Graceling is a first novel by Kristin Cashore. It's really good, and I enjoyed it thoroughly. You should borrow or buy it and read it, and loan it (or buy other copies and give it) to people you know.
The setup of the story is replete with the apparatus of stock fantasy: kings and princes and somewhat mystical powers -- i.e. the tropes and elements that in the hands of someone with less imagination and nerve would be dreadful, but works well when wielded with the right balance and wit. (It works very well here indeed.)
The main character, Katsa, is a young woman (just about 18), neice of King Randa of Middluns, who has a Grace. In this world, Graces are semi-sort-of-magical powers, that manifest themselves in two ways: (1) a very specific skill/talent/power; and (2) eyes of different colors (Katsa has one blue eye and one green eye). Some Graces are benign and in high demand (cooking skills or healing skills); some are less benign but also in demand (fighting skills); others are simply not very useful and are thus not prized -- but these Gracelings are usually mistrusted and mistreated if they have been found wanting by the Kings and Princes of the land).
Katsa's Grace revealed itself when she was eight years old and she reacted instinctively to a leering courtier who tried to grope her -- reacted with lethal violence. From then on, she was trained to be the King's special killer.
Much of the rest of the book concerns Katsa's growing desire to no longer be the King's pet killer, and to change the circumstances under which Kings can do such things. Much of the books' plot is set in motion by the arrival at court of Prince Po from the island kingdom of Lienid, who is also Graced with amazing fighting skills. Katsa dislikes him on sight, which leads in the direction you'd probably expect -- but usually along a non-obvious path.
One of the things I like most about the book is that while the elements going into the story are fairly standard, they're put together in ways that are often quite unexpected. And during the slow reveal of the Main Villain (and I like that there are multiple unrelated villains), the main characters aren't stupid. About three pages after I figured out what the Main Villain is doing and how he's doing it, and just before I started thinking, "Augh! The main characters are dumb! How can they not see it?", they figured it out. Hallelujah! Non-stupid characters, not artificially jerked around to not see something that has become obvious to the reader! And then even though they've figured it out, it doesn't help much. Hooray for turning the screw another turn!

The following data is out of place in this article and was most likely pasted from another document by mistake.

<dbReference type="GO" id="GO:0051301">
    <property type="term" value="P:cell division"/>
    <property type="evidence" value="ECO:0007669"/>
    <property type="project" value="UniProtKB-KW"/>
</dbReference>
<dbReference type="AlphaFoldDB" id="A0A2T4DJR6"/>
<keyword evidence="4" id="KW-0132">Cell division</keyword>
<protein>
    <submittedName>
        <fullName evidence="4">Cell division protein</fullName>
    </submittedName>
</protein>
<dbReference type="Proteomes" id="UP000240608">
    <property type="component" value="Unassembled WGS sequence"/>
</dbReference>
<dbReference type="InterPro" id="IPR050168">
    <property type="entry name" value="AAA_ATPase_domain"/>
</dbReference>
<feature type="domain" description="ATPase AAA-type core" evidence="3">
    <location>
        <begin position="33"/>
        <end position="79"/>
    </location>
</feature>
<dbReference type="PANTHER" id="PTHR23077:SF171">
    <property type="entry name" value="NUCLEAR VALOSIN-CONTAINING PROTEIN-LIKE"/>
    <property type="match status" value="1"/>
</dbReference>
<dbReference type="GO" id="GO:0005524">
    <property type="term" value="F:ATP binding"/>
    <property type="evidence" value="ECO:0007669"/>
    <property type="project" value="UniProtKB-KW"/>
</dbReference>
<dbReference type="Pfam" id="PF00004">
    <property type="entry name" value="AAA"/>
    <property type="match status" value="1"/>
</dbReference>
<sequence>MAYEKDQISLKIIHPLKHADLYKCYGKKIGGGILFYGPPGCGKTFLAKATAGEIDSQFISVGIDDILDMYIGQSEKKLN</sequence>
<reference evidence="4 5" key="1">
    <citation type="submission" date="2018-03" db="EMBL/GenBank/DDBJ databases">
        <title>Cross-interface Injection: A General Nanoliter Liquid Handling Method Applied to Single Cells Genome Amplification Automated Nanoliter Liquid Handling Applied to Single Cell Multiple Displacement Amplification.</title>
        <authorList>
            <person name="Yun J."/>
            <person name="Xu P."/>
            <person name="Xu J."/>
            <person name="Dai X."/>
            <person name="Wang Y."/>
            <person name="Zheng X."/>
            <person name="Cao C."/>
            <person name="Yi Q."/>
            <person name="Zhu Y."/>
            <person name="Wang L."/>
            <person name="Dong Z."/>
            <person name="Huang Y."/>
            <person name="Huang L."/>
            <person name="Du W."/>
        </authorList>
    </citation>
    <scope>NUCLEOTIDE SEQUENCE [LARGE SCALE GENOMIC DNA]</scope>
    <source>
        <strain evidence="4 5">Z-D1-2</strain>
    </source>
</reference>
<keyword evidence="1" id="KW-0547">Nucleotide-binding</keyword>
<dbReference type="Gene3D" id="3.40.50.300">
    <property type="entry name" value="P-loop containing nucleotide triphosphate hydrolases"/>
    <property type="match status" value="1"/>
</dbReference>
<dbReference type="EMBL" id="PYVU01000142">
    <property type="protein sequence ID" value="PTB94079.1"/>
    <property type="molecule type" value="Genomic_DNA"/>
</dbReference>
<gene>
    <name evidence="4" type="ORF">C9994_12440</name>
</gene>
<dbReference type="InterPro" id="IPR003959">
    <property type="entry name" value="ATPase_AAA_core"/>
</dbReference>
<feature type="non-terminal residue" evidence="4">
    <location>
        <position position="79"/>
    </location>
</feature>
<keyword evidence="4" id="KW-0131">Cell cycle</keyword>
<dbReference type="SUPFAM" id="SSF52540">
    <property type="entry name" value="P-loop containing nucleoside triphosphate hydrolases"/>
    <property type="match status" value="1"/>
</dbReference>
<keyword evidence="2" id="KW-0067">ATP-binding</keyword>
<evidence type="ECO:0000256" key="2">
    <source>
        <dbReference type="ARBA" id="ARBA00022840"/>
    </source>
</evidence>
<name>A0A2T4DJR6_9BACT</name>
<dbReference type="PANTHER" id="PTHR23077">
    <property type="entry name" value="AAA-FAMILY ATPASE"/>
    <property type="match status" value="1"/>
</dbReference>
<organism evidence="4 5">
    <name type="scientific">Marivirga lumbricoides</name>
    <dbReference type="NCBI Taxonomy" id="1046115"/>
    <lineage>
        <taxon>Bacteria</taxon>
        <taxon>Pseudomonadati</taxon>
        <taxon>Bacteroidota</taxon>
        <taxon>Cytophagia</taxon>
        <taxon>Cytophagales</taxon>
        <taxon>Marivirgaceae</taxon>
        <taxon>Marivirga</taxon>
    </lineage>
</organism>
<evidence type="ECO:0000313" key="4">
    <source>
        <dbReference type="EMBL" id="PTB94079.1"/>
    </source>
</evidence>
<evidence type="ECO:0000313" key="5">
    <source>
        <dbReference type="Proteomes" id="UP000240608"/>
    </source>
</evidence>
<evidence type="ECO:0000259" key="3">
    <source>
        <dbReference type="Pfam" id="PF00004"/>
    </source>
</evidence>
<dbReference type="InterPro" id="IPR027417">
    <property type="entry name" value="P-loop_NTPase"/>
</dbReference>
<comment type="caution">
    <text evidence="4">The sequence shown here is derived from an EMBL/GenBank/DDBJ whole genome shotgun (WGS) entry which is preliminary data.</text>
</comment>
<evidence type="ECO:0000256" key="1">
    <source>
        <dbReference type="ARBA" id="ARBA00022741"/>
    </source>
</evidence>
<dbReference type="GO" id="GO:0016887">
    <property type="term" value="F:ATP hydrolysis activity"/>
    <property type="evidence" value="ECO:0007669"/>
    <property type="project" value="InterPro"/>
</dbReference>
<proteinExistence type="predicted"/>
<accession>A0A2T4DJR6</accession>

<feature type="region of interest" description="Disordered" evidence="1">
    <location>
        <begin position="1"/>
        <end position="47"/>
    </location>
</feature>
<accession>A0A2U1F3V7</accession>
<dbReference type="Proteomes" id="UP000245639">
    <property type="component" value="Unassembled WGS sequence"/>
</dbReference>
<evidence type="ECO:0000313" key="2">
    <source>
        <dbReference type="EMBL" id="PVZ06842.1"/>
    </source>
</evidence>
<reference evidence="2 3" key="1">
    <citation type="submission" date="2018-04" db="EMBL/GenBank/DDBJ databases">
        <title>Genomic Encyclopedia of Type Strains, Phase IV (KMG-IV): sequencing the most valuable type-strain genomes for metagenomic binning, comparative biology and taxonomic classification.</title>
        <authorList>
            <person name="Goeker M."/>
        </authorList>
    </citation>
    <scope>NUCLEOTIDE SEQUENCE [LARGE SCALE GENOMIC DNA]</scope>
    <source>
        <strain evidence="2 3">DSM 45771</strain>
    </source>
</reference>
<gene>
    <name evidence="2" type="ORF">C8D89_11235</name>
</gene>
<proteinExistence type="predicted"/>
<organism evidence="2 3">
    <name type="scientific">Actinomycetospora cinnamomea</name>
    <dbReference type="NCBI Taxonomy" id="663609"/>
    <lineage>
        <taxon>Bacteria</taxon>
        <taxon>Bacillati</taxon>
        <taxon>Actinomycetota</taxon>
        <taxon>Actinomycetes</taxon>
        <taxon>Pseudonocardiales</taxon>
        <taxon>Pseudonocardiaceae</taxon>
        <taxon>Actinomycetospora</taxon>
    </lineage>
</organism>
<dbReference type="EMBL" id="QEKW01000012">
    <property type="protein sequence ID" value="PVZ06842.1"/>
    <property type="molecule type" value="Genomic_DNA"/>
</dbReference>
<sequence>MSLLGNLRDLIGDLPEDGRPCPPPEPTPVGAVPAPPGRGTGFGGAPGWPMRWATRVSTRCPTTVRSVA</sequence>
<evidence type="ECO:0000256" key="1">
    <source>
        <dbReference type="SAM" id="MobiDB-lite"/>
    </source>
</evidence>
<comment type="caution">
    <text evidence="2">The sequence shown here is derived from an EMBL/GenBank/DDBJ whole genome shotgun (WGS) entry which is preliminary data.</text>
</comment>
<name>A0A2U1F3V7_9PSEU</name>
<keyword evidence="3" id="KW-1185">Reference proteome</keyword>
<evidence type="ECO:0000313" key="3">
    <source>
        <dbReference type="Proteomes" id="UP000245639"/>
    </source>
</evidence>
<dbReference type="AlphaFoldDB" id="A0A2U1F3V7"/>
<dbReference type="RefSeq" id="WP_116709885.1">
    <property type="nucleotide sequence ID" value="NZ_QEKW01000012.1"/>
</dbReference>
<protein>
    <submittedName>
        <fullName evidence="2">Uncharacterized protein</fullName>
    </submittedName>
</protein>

(Okay, I'm going to try to avoid saying anything more about the plot. Really.)
There seem to be (broadly) two approaches to background detail. In one, the author fills in lots of details about everything, and that can help ground the reader to feel like the world in the book is complete and fine-grained, but can potentially overwhelm the reader with irrelevancies. In the other approach, things are sketched in quick strokes and details are given only as necessary and/or pertinent to the story, which can streamline a plot-heavy story but can also end up leaving the reader feeling like they're missing the grit of a real world. (My problem -- and I know that this is my problem -- is that my reading brain is too lazy, or in a hurry, to make up details to put in the background, so without a certain level of details, I end up picturing things being very smooth and under-featured -- almost cartoony.) An example of this split (or spectrum) in approaches is how walk-on characters are handled: in some stories we learn names for many or all walk-on characters (even horses and other animals), while in other stories, no one gets named unless they're important to the plot. Cashore's work falls into the second category. (David Foster Wallace would probably be an archetype of the first.) Purely as a matter of taste, I generally like to have more details rather than fewer, but in a 471-page book (aimed at young-adult readers both artistically and as a matter of marketing), it does make sense to me to trim that back. (And of course, just because I would like more details puts no onus on Ms. Cashore to do anything to change her artistic choices.)
In summary: I really enjoyed this book and am looking forward to re-reading it (probably fairly soon -- but perhaps I should wait until either just before -- or maybe just after? -- the prequel, Fire, comes out in October). Is it perfect? Nope. (Nothing is.) But it's a cracking good first novel and I highly recommend it.
 Every time I read "Katsa and Po" my silly brain does have a tendency to recite bits from The Mikado. Fortunately, this didn't affect my actual reading of the book.